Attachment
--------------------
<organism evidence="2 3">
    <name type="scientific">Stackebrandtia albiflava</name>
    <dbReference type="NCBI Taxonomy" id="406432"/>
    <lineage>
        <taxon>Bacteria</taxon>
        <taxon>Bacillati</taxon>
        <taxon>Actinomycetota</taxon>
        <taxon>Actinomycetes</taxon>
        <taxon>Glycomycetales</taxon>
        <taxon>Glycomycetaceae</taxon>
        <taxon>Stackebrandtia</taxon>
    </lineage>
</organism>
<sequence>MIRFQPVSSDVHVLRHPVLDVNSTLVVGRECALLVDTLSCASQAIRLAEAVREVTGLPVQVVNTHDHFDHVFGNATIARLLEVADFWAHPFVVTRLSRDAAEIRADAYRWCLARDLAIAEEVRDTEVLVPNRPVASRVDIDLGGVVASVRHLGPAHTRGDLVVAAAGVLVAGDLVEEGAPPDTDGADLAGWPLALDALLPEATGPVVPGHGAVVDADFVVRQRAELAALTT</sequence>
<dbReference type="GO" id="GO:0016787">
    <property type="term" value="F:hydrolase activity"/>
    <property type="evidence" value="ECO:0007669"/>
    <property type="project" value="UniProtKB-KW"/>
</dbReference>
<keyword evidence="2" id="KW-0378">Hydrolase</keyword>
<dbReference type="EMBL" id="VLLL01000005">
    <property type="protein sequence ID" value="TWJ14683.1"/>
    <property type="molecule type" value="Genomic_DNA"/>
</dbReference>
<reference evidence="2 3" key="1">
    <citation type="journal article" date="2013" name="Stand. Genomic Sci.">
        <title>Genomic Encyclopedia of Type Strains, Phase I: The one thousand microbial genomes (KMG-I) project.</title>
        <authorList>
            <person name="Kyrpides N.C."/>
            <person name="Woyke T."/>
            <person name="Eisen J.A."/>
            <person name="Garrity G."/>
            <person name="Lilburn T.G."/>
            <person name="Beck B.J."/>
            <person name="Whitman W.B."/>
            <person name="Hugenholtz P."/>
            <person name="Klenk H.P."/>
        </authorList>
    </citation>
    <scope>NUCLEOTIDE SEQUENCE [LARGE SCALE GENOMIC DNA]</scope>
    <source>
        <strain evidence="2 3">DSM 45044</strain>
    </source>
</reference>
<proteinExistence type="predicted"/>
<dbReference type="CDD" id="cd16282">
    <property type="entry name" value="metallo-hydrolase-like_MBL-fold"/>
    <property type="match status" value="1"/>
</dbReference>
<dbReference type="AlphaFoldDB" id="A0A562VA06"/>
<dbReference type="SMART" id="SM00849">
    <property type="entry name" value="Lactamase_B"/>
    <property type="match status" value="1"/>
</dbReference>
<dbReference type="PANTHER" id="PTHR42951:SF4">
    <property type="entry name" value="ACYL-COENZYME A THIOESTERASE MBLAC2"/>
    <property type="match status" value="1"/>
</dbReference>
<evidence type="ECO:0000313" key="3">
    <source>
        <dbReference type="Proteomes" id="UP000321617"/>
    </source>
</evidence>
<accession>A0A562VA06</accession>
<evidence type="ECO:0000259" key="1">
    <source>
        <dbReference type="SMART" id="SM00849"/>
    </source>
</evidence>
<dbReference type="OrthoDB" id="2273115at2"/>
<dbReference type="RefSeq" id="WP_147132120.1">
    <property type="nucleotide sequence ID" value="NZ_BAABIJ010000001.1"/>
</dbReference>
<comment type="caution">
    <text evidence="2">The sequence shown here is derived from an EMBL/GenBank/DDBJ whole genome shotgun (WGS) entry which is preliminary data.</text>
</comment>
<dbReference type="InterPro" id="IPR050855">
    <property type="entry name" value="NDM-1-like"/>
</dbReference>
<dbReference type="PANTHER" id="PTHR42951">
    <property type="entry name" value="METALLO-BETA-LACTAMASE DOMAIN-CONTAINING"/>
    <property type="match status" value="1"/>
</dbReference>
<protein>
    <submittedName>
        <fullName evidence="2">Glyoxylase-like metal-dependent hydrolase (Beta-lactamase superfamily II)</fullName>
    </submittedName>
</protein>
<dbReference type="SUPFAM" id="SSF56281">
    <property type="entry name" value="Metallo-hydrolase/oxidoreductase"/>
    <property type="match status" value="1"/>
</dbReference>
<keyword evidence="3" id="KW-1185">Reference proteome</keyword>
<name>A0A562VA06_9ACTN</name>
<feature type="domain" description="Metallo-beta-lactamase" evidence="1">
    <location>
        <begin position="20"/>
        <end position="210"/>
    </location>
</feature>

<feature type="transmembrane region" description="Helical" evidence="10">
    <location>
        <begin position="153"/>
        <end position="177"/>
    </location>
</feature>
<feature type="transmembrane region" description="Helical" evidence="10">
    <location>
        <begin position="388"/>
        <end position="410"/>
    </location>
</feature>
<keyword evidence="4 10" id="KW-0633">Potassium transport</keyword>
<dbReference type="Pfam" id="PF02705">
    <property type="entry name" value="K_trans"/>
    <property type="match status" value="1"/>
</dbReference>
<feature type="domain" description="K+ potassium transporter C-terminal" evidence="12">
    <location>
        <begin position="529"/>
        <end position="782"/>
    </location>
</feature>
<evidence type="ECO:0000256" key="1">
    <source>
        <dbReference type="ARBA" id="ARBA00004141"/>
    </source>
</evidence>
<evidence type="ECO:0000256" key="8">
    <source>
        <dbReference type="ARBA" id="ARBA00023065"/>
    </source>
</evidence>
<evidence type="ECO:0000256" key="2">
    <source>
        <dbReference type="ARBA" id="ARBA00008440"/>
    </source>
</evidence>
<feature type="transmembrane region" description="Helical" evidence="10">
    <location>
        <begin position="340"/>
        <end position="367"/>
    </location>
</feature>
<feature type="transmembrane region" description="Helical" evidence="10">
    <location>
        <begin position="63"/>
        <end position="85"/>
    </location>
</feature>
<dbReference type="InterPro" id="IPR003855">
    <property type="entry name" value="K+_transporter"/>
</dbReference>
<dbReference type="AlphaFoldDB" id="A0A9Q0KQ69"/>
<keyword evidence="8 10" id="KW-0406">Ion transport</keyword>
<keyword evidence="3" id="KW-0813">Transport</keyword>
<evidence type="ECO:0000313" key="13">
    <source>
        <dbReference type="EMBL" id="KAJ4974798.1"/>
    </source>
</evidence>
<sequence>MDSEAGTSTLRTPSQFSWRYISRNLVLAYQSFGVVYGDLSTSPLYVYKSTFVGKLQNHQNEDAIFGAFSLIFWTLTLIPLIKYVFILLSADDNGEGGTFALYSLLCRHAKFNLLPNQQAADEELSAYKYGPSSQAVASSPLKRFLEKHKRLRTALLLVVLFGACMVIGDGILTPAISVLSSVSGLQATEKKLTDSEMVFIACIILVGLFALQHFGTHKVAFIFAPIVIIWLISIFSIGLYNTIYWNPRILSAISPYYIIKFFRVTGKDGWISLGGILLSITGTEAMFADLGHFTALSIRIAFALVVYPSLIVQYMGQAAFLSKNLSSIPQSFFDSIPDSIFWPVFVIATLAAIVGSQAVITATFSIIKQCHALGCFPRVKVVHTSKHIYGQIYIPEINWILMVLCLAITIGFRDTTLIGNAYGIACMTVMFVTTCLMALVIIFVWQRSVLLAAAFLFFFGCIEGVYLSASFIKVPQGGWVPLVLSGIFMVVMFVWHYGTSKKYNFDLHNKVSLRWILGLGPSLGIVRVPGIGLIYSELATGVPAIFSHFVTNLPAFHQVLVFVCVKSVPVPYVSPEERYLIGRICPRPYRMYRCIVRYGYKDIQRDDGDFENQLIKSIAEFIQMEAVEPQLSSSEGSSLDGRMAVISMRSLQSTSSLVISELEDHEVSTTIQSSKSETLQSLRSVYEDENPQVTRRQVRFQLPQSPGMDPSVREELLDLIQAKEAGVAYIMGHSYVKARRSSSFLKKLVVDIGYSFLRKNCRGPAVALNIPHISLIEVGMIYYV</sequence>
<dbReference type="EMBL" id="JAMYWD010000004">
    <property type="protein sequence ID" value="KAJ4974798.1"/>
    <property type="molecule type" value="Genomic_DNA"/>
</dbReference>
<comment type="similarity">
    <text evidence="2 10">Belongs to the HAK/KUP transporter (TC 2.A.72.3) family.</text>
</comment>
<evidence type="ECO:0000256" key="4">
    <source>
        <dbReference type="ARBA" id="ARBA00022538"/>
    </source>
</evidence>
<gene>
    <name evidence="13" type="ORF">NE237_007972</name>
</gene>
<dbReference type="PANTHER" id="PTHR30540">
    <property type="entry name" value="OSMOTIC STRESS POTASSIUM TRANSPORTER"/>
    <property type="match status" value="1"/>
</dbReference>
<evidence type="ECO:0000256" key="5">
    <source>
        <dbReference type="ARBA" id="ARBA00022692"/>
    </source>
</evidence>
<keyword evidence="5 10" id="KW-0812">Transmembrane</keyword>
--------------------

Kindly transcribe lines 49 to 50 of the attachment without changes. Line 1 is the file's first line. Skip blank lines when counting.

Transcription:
</dbReference>
<dbReference type="AlphaFoldDB" id="A0A562VA06"/>